Campaign Conundrum – part 2 of 2
The “Follow The Money” principle also applies to political campaigns. The power of incumbency is there because, you guessed it, “it’s all about the money”. Politicians in power use that position to acquire huge sums of cash because of what they have done for certain groups or individuals or what they are being asked to do. It is a system that works exactly the opposite for challengers. If the incumbent is caught in some scandal or has not represented his constituency at large well, he or she can still remain in office through the sheer power of choking off financial resources to a challenger.
Citizens who are asked to support a challenger are often wary to contribute because of the power of incumbency (the Ted Kennedy Seat). They reason, “the person in office has a lot of campaign cash” or “he/she has the ear of powerful people” (Scott Brown) or “there’s no way to beat him/her” (Massachusetts Senate Race). They complain the rest of the time about there being no one to challenge the incumbent, but refuse to support a candidate (31 points down with a month to go) who does want to mount a creditable race.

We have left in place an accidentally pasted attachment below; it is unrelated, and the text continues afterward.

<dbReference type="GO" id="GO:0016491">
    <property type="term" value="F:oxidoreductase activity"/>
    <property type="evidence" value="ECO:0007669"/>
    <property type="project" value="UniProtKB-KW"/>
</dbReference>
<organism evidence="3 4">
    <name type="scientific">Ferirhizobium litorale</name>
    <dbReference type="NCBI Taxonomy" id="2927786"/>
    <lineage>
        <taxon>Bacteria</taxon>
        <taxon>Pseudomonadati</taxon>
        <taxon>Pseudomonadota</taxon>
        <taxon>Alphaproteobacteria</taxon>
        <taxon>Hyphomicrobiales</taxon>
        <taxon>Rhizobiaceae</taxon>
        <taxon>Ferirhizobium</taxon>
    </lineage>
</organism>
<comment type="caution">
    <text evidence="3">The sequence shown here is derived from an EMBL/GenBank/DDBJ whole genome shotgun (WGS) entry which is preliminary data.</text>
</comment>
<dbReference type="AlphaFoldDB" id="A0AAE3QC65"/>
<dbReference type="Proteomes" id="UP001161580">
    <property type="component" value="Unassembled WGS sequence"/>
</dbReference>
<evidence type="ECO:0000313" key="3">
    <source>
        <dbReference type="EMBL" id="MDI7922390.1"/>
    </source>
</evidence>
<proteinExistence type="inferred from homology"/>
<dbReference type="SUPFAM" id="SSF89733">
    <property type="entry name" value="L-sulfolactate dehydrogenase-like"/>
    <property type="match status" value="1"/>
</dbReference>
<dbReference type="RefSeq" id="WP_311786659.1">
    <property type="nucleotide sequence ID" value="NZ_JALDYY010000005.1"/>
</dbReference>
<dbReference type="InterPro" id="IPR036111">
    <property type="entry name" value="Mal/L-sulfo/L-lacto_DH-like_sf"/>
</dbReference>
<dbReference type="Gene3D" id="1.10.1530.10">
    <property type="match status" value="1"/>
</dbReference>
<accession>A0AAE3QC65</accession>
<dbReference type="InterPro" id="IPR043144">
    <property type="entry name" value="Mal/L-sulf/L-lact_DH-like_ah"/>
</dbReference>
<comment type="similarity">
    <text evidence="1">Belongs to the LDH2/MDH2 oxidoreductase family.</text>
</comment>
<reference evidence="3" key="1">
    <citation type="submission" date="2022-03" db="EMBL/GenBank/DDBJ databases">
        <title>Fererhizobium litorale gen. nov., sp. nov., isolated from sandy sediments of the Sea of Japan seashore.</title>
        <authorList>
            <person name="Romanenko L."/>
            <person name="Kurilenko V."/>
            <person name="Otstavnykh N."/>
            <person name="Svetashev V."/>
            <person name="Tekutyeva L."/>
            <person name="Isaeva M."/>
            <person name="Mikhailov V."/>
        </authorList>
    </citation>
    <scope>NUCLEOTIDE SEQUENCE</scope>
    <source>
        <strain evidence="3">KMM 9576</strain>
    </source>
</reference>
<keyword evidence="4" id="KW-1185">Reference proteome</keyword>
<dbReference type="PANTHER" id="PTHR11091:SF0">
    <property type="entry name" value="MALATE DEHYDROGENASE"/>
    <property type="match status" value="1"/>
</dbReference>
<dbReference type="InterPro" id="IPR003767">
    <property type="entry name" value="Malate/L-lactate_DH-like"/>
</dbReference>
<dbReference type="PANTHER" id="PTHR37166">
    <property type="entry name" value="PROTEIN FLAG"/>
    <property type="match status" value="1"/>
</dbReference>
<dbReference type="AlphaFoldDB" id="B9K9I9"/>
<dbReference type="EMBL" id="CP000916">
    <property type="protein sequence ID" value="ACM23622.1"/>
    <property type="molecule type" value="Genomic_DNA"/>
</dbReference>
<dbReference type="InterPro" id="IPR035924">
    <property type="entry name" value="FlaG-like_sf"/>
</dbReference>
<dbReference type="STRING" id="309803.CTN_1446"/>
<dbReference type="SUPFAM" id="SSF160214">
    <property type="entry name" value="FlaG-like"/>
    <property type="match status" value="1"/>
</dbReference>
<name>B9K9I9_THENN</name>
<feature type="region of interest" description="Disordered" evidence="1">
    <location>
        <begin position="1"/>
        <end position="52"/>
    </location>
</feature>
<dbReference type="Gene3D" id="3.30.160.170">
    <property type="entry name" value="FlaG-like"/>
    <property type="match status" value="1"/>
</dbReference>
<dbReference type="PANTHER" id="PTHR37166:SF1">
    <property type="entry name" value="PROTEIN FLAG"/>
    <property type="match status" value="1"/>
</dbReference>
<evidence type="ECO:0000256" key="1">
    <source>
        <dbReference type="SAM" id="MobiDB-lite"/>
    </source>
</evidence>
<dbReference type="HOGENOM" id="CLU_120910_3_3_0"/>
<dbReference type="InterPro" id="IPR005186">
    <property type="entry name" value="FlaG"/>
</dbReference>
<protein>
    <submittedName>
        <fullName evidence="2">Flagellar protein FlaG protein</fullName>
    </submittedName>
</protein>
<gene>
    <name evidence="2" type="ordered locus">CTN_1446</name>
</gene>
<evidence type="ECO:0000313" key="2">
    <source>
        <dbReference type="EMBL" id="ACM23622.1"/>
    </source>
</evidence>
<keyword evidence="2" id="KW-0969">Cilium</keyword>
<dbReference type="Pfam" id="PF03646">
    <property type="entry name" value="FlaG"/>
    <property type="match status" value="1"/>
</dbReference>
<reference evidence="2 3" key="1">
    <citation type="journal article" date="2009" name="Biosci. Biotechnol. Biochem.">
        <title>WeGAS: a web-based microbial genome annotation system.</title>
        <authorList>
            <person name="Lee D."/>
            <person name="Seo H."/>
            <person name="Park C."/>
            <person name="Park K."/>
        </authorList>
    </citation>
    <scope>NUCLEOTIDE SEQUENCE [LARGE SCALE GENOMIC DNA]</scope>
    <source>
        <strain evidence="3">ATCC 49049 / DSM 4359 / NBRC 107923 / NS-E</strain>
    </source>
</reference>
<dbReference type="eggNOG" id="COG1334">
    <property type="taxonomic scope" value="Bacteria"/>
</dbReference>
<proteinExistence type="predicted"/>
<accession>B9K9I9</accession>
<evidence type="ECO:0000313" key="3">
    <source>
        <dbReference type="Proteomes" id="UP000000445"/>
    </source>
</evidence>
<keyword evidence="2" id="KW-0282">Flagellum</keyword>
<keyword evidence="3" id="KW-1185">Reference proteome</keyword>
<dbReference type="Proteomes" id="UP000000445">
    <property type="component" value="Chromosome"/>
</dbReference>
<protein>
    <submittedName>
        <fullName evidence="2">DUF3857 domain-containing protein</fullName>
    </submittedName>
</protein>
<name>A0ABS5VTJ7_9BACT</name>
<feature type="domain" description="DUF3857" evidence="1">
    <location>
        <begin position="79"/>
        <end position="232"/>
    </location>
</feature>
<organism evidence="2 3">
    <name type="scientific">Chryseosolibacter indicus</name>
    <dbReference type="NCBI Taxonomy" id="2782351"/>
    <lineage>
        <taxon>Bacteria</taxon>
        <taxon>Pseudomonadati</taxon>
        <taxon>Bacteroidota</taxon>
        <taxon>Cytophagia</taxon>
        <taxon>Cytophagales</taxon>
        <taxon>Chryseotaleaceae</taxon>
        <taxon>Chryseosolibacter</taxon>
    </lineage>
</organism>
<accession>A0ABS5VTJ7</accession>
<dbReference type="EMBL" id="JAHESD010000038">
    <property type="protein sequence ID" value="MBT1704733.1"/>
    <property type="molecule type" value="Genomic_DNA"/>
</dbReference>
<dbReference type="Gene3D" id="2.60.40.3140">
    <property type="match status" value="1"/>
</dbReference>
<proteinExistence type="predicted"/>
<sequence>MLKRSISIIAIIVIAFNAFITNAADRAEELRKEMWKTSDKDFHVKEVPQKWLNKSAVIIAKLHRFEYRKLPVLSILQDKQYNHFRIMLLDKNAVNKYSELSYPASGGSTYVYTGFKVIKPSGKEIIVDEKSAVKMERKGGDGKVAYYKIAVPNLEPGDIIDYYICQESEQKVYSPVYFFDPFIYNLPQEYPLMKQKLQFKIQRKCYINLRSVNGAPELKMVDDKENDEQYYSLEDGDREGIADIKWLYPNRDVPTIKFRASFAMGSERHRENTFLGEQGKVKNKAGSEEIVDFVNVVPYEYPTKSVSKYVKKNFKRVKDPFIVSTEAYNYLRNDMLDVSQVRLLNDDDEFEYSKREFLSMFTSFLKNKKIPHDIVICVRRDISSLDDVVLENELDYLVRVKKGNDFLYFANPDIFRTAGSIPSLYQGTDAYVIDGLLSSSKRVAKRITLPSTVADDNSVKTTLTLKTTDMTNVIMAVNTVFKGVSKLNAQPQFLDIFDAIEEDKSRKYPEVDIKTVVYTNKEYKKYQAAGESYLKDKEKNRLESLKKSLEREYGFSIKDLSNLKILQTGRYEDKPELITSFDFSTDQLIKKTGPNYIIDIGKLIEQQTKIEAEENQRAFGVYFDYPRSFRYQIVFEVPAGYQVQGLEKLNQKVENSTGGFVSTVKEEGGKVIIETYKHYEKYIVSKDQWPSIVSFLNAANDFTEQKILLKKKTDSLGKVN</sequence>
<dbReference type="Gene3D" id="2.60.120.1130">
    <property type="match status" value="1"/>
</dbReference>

Thus, it becomes a self-fulfilling prophecy. No one will ever take on the incumbent, yet most, when asked, refuse to financially support ($1.4 million in contributions in one day) the challenger because, they reason, “he/she can’t win in this district/state/city” (Six Point Win). So, we have inadvertently created a system where only challengers who are personally financed can compete.
If you want to know why there is seldom a creditable challenger for which to vote, follow the money. Or the lack of it. We must ask ourselves if we are ready to support a challenger and do the things necessary to break the cycle.